Primary results from the phase III SHINE trial demonstrated that first-line treatment with ibrutinib combined with bendamustine/rituximab and rituximab maintenance achieves a substantial prolongation of progression-free survival in elderly patients with mantle cell lymphoma, according to a presentation at the 2022 ASCO Annual Meeting by lead investigator Michael Wang, MD, Professor of Lymphoma and Myeloma at The University of Texas MD Anderson Cancer Center, Houston.1 These findings were also simultaneously published in The New England Journal of Medicine.
Michael Wang, MD
In fact, the triplet regimen extended progression-free survival in the first-line setting by a net of 2.3 years compared with placebo plus bendamustine/rituximab. At a median follow-up of 7 years, median progression-free survival was 80.6 months (6.7 years) with ibrutinib plus bendamustine/rituximab and rituximab maintenance compared with 52.9 months (4.4 years) with placebo plus bendamustine/rituximab and rituximab maintenance (P = .011). There was no difference in overall survival between treatment arms.
“The SHINE phase III randomized trial showed a median progression-free survival of 6.7 years for the ibrutinib-plus-bendamustine/rituximab arm. These results represent an important advance in the field of mantle cell lymphoma. Phase III trials are rare for this disease. In my personal opinion, this is a new global standard to treat older patients with newly diagnosed mantle cell lymphoma. The side effects of ibrutinib plus bendamustine/rituximab and rituximab maintenance were within expectations,” said Dr. Wang.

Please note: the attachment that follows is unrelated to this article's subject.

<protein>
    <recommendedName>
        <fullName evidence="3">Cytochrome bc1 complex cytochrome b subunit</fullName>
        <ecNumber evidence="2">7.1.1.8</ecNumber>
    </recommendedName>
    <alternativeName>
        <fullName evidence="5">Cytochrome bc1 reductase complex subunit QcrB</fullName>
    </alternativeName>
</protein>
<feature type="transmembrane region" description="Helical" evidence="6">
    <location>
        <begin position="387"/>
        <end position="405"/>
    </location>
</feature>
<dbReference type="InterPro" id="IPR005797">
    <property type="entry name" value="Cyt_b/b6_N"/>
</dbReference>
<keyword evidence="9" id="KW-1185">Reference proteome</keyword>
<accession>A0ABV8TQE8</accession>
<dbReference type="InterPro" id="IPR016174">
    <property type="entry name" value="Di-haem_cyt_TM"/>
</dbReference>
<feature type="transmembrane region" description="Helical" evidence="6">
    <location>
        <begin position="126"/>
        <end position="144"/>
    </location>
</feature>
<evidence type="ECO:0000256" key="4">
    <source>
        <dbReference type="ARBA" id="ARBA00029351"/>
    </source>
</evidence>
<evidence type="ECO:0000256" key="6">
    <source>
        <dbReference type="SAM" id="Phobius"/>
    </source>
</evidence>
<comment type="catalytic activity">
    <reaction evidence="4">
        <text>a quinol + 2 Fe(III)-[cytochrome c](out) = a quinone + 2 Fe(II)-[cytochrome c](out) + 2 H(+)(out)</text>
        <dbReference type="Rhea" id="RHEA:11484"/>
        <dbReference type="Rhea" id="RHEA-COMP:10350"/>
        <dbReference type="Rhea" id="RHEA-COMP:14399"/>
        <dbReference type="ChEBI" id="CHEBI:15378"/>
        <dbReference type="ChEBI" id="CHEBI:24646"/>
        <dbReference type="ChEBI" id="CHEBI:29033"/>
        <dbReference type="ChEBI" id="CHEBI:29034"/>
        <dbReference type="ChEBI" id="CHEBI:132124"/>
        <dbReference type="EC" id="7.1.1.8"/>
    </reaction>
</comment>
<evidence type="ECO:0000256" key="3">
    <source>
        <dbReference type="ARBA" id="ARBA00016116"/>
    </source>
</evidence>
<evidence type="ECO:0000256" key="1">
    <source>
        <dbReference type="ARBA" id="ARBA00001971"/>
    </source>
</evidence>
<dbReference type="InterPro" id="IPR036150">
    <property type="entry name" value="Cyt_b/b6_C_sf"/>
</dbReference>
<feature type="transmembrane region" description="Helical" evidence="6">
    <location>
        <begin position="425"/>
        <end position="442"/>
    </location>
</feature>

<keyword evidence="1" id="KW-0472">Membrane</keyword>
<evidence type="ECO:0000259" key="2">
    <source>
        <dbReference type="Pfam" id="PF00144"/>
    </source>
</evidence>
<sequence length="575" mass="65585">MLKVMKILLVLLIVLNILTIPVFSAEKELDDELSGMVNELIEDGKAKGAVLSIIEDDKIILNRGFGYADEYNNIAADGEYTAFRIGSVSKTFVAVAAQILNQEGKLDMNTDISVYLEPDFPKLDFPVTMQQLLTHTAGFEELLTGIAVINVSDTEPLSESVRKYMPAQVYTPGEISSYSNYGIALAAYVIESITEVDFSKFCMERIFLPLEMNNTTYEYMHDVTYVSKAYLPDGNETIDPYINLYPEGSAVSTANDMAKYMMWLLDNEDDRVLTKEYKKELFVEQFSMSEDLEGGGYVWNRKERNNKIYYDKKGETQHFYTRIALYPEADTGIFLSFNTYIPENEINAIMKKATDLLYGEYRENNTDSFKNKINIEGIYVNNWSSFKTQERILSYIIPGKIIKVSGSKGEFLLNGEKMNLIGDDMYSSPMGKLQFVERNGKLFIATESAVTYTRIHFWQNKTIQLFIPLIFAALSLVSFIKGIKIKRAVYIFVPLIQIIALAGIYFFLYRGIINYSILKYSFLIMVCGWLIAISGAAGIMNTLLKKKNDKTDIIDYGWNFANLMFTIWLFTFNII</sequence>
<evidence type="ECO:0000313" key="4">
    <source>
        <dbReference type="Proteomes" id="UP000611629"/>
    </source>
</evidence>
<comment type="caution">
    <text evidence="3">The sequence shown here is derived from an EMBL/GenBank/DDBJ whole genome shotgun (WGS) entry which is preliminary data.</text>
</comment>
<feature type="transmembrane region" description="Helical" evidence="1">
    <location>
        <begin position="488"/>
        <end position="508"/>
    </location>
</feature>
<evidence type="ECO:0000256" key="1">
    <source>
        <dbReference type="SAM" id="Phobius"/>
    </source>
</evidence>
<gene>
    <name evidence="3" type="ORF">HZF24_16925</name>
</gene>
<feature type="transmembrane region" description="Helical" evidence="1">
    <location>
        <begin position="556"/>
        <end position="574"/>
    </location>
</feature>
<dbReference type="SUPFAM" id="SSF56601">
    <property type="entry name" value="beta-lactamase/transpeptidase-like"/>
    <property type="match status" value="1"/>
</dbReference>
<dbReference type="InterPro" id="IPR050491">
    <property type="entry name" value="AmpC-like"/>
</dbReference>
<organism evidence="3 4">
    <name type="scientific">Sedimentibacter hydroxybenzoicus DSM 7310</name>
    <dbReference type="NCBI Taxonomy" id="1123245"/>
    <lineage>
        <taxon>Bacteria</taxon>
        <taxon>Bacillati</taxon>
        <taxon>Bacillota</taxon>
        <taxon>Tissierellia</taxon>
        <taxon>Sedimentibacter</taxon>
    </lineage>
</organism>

“These results provide evidence that an ibrutinib-based combination front-line treatment regimen provides a significant progression-free survival benefit and may be a new treatment opportunity for this patient population who previously had few options. The SHINE data set a new benchmark for first-line therapy in older patients with mantle cell lymphoma,” Dr. Wang stated.
Mantle cell lymphoma is a rare, incurable subtype of B-cell non-Hodgkin lymphoma that comprises an estimated 6% to 7% of all non-Hodgkin lymphoma diagnoses. Standard treatment with immunochemotherapy followed by rituximab maintenance has been shown to improve the duration of remission, but relapse is common. Ibrutinib has shown single-agent activity in relapsed or refractory mantle cell lymphoma, and preliminary research suggests that ibrutinib can be safely combined with bendamustine/rituximab in relapsed or refractory mantle cell lymphoma. SHINE is the first study to evaluate a Bruton’s tyrosine kinase (BTK) inhibitor as front-line therapy for mantle cell lymphoma.
“Single-agent ibrutinib has transformed the care of patients with relapsed/refractory mantle cell lymphoma with durable activity. These data in patients with relapsed/refractory disease suggested that combining ibrutinib with bendamustine/rituximab might improve the outcome of patients in the newly diagnosed setting,” Dr. Wang noted.
Ibrutinib has received accelerated approval from the U.S. Food and Drug Administration to treat patients with mantle cell lymphoma who have previously received at least one line of therapy.